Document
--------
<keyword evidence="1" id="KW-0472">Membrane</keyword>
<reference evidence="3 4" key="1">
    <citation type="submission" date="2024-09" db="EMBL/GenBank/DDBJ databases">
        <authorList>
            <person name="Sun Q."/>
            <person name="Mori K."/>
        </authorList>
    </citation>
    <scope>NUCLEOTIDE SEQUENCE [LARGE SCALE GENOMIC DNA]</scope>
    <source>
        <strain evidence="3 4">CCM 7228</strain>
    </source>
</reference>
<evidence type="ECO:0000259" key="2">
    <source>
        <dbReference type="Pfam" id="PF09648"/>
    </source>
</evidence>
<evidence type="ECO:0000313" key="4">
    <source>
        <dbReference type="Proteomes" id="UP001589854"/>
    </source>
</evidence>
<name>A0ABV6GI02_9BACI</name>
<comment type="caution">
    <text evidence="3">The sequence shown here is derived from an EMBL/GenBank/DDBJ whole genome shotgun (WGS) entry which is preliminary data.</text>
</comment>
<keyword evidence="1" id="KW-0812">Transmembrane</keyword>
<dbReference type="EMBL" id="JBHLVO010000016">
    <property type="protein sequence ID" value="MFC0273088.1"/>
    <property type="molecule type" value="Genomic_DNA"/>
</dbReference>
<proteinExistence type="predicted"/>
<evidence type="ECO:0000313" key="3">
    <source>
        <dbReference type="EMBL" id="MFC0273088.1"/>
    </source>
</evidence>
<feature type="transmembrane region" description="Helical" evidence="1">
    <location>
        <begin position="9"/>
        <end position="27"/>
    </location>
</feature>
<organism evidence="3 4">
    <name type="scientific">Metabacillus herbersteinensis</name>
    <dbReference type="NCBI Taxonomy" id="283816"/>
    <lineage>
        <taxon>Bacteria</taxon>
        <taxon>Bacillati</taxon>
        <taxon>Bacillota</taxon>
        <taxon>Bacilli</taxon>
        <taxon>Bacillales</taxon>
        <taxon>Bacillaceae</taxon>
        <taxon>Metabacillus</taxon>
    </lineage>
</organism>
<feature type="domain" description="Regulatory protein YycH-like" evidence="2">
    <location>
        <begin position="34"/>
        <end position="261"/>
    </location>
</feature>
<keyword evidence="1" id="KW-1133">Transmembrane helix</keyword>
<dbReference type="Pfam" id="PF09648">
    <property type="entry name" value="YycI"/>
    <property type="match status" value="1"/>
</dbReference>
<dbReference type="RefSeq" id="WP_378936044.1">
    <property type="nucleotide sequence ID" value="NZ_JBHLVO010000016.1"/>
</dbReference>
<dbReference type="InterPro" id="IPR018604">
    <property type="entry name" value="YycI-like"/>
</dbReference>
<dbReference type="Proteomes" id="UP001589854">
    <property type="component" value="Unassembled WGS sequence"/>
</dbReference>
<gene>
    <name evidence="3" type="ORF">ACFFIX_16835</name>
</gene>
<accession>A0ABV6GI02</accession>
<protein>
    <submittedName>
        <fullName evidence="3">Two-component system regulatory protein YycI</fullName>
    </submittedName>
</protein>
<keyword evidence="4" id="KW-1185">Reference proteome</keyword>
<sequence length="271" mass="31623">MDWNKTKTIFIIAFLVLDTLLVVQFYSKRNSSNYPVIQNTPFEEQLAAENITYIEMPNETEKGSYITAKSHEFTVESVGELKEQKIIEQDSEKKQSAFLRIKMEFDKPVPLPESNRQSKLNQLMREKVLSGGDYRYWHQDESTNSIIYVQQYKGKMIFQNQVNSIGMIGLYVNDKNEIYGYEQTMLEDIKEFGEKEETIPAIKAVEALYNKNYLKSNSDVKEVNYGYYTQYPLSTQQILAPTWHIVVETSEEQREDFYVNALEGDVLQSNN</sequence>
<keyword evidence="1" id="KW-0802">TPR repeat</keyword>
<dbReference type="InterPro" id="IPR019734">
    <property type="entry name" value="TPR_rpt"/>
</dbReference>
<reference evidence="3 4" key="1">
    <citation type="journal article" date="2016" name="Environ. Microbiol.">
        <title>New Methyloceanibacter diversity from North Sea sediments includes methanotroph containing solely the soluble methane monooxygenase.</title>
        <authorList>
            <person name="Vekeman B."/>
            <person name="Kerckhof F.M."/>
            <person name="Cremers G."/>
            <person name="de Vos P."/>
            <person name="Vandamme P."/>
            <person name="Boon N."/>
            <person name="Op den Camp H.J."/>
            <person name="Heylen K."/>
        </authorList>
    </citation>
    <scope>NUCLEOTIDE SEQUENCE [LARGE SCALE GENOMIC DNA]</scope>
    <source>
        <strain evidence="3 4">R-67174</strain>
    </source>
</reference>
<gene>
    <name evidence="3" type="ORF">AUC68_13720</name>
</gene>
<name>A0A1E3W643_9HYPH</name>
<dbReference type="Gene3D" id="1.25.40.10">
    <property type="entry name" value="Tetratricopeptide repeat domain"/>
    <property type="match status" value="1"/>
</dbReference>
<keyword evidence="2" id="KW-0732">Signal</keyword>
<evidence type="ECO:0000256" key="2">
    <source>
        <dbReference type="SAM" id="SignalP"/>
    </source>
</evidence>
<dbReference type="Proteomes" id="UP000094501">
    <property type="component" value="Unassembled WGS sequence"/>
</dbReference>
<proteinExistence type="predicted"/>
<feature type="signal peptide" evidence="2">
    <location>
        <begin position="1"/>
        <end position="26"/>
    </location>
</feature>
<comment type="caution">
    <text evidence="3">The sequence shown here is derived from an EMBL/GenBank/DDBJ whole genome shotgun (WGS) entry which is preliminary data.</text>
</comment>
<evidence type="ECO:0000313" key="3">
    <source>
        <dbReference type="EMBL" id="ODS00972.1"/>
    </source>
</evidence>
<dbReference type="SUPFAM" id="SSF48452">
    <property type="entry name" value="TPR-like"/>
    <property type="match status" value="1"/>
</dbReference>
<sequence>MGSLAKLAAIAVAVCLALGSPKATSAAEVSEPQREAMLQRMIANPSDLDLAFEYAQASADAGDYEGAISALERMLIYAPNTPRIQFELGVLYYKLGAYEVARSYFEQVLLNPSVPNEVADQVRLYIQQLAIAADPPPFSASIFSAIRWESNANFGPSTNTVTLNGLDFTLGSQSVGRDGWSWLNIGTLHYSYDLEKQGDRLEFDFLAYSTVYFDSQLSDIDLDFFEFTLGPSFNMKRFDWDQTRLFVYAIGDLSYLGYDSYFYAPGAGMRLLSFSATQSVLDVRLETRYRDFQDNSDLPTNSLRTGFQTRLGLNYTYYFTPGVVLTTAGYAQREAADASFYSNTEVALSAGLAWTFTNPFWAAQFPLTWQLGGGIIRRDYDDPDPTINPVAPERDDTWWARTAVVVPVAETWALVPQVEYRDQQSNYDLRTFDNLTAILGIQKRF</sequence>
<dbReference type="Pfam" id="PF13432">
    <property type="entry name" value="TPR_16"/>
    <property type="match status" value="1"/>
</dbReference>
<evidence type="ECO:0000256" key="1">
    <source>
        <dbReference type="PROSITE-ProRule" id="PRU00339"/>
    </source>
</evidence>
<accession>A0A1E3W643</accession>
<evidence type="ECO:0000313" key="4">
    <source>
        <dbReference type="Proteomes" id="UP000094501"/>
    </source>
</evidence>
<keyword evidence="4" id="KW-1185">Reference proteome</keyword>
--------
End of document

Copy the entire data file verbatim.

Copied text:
<keyword evidence="1" id="KW-0472">Membrane</keyword>
<reference evidence="3 4" key="1">
    <citation type="submission" date="2024-09" db="EMBL/GenBank/DDBJ databases">
        <authorList>
            <person name="Sun Q."/>
            <person name="Mori K."/>
        </authorList>
    </citation>
    <scope>NUCLEOTIDE SEQUENCE [LARGE SCALE GENOMIC DNA]</scope>
    <source>
        <strain evidence="3 4">CCM 7228</strain>
    </source>
</reference>
<evidence type="ECO:0000259" key="2">
    <source>
        <dbReference type="Pfam" id="PF09648"/>
    </source>
</evidence>
<evidence type="ECO:0000313" key="4">
    <source>
        <dbReference type="Proteomes" id="UP001589854"/>
    </source>
</evidence>
<name>A0ABV6GI02_9BACI</name>
<comment type="caution">
    <text evidence="3">The sequence shown here is derived from an EMBL/GenBank/DDBJ whole genome shotgun (WGS) entry which is preliminary data.</text>
</comment>
<keyword evidence="1" id="KW-0812">Transmembrane</keyword>
<dbReference type="EMBL" id="JBHLVO010000016">
    <property type="protein sequence ID" value="MFC0273088.1"/>
    <property type="molecule type" value="Genomic_DNA"/>
</dbReference>
<proteinExistence type="predicted"/>
<evidence type="ECO:0000313" key="3">
    <source>
        <dbReference type="EMBL" id="MFC0273088.1"/>
    </source>
</evidence>
<feature type="transmembrane region" description="Helical" evidence="1">
    <location>
        <begin position="9"/>
        <end position="27"/>
    </location>
</feature>
<organism evidence="3 4">
    <name type="scientific">Metabacillus herbersteinensis</name>
    <dbReference type="NCBI Taxonomy" id="283816"/>
    <lineage>
        <taxon>Bacteria</taxon>
        <taxon>Bacillati</taxon>
        <taxon>Bacillota</taxon>
        <taxon>Bacilli</taxon>
        <taxon>Bacillales</taxon>
        <taxon>Bacillaceae</taxon>
        <taxon>Metabacillus</taxon>
    </lineage>
</organism>
<feature type="domain" description="Regulatory protein YycH-like" evidence="2">
    <location>
        <begin position="34"/>
        <end position="261"/>
    </location>
</feature>
<keyword evidence="1" id="KW-1133">Transmembrane helix</keyword>
<dbReference type="Pfam" id="PF09648">
    <property type="entry name" value="YycI"/>
    <property type="match status" value="1"/>
</dbReference>
<dbReference type="RefSeq" id="WP_378936044.1">
    <property type="nucleotide sequence ID" value="NZ_JBHLVO010000016.1"/>
</dbReference>
<dbReference type="InterPro" id="IPR018604">
    <property type="entry name" value="YycI-like"/>
</dbReference>
<dbReference type="Proteomes" id="UP001589854">
    <property type="component" value="Unassembled WGS sequence"/>
</dbReference>
<gene>
    <name evidence="3" type="ORF">ACFFIX_16835</name>
</gene>
<accession>A0ABV6GI02</accession>
<protein>
    <submittedName>
        <fullName evidence="3">Two-component system regulatory protein YycI</fullName>
    </submittedName>
</protein>
<keyword evidence="4" id="KW-1185">Reference proteome</keyword>
<sequence length="271" mass="31623">MDWNKTKTIFIIAFLVLDTLLVVQFYSKRNSSNYPVIQNTPFEEQLAAENITYIEMPNETEKGSYITAKSHEFTVESVGELKEQKIIEQDSEKKQSAFLRIKMEFDKPVPLPESNRQSKLNQLMREKVLSGGDYRYWHQDESTNSIIYVQQYKGKMIFQNQVNSIGMIGLYVNDKNEIYGYEQTMLEDIKEFGEKEETIPAIKAVEALYNKNYLKSNSDVKEVNYGYYTQYPLSTQQILAPTWHIVVETSEEQREDFYVNALEGDVLQSNN</sequence>
<keyword evidence="1" id="KW-0802">TPR repeat</keyword>
<dbReference type="InterPro" id="IPR019734">
    <property type="entry name" value="TPR_rpt"/>
</dbReference>
<reference evidence="3 4" key="1">
    <citation type="journal article" date="2016" name="Environ. Microbiol.">
        <title>New Methyloceanibacter diversity from North Sea sediments includes methanotroph containing solely the soluble methane monooxygenase.</title>
        <authorList>
            <person name="Vekeman B."/>
            <person name="Kerckhof F.M."/>
            <person name="Cremers G."/>
            <person name="de Vos P."/>
            <person name="Vandamme P."/>
            <person name="Boon N."/>
            <person name="Op den Camp H.J."/>
            <person name="Heylen K."/>
        </authorList>
    </citation>
    <scope>NUCLEOTIDE SEQUENCE [LARGE SCALE GENOMIC DNA]</scope>
    <source>
        <strain evidence="3 4">R-67174</strain>
    </source>
</reference>
<gene>
    <name evidence="3" type="ORF">AUC68_13720</name>
</gene>
<name>A0A1E3W643_9HYPH</name>
<dbReference type="Gene3D" id="1.25.40.10">
    <property type="entry name" value="Tetratricopeptide repeat domain"/>
    <property type="match status" value="1"/>
</dbReference>
<keyword evidence="2" id="KW-0732">Signal</keyword>
<evidence type="ECO:0000256" key="2">
    <source>
        <dbReference type="SAM" id="SignalP"/>
    </source>
</evidence>
<dbReference type="Proteomes" id="UP000094501">
    <property type="component" value="Unassembled WGS sequence"/>
</dbReference>
<proteinExistence type="predicted"/>
<feature type="signal peptide" evidence="2">
    <location>
        <begin position="1"/>
        <end position="26"/>
    </location>
</feature>
<comment type="caution">
    <text evidence="3">The sequence shown here is derived from an EMBL/GenBank/DDBJ whole genome shotgun (WGS) entry which is preliminary data.</text>
</comment>
<evidence type="ECO:0000313" key="3">
    <source>
        <dbReference type="EMBL" id="ODS00972.1"/>
    </source>
</evidence>
<dbReference type="SUPFAM" id="SSF48452">
    <property type="entry name" value="TPR-like"/>
    <property type="match status" value="1"/>
</dbReference>
<sequence>MGSLAKLAAIAVAVCLALGSPKATSAAEVSEPQREAMLQRMIANPSDLDLAFEYAQASADAGDYEGAISALERMLIYAPNTPRIQFELGVLYYKLGAYEVARSYFEQVLLNPSVPNEVADQVRLYIQQLAIAADPPPFSASIFSAIRWESNANFGPSTNTVTLNGLDFTLGSQSVGRDGWSWLNIGTLHYSYDLEKQGDRLEFDFLAYSTVYFDSQLSDIDLDFFEFTLGPSFNMKRFDWDQTRLFVYAIGDLSYLGYDSYFYAPGAGMRLLSFSATQSVLDVRLETRYRDFQDNSDLPTNSLRTGFQTRLGLNYTYYFTPGVVLTTAGYAQREAADASFYSNTEVALSAGLAWTFTNPFWAAQFPLTWQLGGGIIRRDYDDPDPTINPVAPERDDTWWARTAVVVPVAETWALVPQVEYRDQQSNYDLRTFDNLTAILGIQKRF</sequence>
<dbReference type="Pfam" id="PF13432">
    <property type="entry name" value="TPR_16"/>
    <property type="match status" value="1"/>
</dbReference>
<evidence type="ECO:0000256" key="1">
    <source>
        <dbReference type="PROSITE-ProRule" id="PRU00339"/>
    </source>
</evidence>
<accession>A0A1E3W643</accession>
<evidence type="ECO:0000313" key="4">
    <source>
        <dbReference type="Proteomes" id="UP000094501"/>
    </source>
</evidence>
<keyword evidence="4" id="KW-1185">Reference proteome</keyword>